Ptolemy(1), name of the Macedonian kings of Egypt  

Dorothy J. Thompson, Albert Brian Bosworth, Theodore John Cadoux, and Ernst Badian

The name of all the Macedonian kings of Egypt.(‘Saviour’) (c. 367–282 bce) son of Lagus and Arsinoë, served *Alexander (3) the Great of Macedon as an experienced general and childhood friend. At Susa in 324 he married Artacama (also called Apame), daughter of *Artabazus, whom he later divorced. He later married the Macedonian Eurydice (6 children) and subsequently *Berenice (1) I, mother of the dynastic line. After Alexander's death (323) he hijacked the conqueror's embalmed corpse and, taking it to Memphis in Egypt, established himself as satrap in place of *Cleomenes (3). In the following year he took Cyrene and in 321 repulsed the invasion of *Perdiccas (3). In the complex struggles of Alexander's successors he was not at first particularly successful. In 295 however he recovered Cyprus, lost in 306 to *Demetrius (4) Poliorcetes, and from 291 he increasingly controlled the Aegean League of Islanders (.


Quinctilius Varus, Publius  

Ronald Syme and Ernst Badian

Publius Quinctilius Varus, of a patrician family that had been of no importance for centuries. He owed his career to the favour of *Augustus. He was consul 13 bce with the future emperor *Tiberius; like him, Varus was at the time the husband of a daughter of M. *Vipsanius Agrippa. Later he married Claudia Pulchra, the grand-niece of Augustus, and was able to acquire some political influence (his two sisters made good marriages, cf. Syme, AA, Table XXVI). Varus became proconsul of Africa (7–6 bce; see africa, roman), and then legate (see legati) of *Syria. When *Judaea revolted after the death of *Herod(1) the Great he marched rapidly southwards and dealt firmly with the insurgents (Joseph.BJ 2. 39 ff., etc. ). Varus is next heard of as legate of the Rhine army in ce 9. When marching back with three legions from the summer-camp near the Weser, he was treacherously attacked in difficult country by *Arminius, whom he had trusted.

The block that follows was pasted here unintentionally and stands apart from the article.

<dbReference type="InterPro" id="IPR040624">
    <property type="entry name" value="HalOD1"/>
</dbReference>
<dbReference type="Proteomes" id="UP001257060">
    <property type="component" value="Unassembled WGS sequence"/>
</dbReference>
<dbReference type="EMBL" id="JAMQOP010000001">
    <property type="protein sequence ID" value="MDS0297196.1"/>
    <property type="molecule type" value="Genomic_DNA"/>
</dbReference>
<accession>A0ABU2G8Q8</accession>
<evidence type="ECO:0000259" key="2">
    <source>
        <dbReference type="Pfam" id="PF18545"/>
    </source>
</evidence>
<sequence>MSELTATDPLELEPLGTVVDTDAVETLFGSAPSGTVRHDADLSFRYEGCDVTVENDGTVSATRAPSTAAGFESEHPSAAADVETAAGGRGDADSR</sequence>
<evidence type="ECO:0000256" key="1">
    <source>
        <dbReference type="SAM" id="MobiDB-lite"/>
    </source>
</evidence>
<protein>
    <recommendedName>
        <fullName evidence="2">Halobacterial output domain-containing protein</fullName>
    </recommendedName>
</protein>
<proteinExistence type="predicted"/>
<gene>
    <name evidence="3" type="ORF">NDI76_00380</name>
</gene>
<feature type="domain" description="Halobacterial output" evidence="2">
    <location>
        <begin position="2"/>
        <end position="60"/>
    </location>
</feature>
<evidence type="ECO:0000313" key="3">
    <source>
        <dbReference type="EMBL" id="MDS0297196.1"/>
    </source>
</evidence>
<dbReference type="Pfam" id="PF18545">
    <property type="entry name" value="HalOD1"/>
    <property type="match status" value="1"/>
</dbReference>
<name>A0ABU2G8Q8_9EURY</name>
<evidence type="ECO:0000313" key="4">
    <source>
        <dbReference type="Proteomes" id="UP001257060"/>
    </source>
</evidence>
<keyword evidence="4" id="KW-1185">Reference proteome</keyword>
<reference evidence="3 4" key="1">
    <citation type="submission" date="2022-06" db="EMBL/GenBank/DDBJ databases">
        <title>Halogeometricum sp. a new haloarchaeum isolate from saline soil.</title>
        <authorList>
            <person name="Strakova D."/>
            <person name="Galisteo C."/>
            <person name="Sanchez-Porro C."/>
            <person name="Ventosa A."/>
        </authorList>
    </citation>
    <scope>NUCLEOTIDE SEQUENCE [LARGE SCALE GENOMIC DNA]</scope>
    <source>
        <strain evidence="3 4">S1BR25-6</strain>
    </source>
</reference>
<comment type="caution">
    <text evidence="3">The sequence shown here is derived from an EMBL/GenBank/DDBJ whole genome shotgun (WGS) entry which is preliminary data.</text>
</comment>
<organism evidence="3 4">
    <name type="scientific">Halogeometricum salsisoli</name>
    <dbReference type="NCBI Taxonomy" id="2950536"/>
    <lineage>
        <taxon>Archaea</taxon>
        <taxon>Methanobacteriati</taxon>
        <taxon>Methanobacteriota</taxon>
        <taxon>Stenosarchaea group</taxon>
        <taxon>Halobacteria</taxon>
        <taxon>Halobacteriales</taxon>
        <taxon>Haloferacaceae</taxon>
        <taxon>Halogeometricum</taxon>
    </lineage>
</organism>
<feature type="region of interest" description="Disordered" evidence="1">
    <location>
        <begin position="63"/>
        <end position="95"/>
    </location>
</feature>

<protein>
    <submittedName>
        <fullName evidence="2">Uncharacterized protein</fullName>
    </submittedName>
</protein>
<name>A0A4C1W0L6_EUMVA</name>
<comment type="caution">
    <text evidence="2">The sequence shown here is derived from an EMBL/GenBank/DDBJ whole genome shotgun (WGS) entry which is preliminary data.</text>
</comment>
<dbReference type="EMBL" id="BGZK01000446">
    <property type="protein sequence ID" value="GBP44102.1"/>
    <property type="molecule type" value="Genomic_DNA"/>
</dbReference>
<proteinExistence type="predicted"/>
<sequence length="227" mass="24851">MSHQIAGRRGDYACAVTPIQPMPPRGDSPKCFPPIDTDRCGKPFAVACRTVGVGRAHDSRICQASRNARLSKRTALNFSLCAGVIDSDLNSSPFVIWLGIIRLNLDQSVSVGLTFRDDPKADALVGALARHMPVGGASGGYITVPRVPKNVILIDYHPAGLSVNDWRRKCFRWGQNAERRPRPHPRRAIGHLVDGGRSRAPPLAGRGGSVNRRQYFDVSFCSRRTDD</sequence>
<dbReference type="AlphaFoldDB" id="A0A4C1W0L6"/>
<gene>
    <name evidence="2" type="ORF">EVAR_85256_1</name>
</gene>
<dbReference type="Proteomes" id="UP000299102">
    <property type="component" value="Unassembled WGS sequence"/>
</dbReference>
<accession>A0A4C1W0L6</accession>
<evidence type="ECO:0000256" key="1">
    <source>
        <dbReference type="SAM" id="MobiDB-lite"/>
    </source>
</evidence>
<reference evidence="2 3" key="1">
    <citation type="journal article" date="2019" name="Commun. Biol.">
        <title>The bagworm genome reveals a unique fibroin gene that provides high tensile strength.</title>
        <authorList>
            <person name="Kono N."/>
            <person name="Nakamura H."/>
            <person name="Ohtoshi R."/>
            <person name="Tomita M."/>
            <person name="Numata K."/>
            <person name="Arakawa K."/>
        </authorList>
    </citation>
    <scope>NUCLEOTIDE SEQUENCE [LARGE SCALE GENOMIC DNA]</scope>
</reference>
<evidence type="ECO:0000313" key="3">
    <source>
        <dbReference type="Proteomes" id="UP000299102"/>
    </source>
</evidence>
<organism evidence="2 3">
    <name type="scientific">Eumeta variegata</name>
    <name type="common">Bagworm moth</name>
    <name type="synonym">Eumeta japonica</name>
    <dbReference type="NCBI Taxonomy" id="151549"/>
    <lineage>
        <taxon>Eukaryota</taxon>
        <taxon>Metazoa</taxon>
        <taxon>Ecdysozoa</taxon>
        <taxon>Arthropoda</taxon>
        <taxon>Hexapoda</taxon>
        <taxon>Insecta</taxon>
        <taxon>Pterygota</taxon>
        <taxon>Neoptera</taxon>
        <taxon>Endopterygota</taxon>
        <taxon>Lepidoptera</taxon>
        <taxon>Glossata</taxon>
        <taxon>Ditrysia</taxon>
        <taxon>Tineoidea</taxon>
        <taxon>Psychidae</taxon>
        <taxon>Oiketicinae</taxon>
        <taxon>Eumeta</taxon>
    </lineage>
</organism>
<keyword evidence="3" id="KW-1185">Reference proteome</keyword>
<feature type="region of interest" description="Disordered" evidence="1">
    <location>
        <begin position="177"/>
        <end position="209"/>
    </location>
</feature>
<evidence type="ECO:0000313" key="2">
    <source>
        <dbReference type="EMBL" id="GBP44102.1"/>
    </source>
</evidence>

Syria, Roman  

Arnold Hugh Martin Jones, Henri Seyrig, Susan Mary Sherwin-White, and J. H. W. G. Liebeschuetz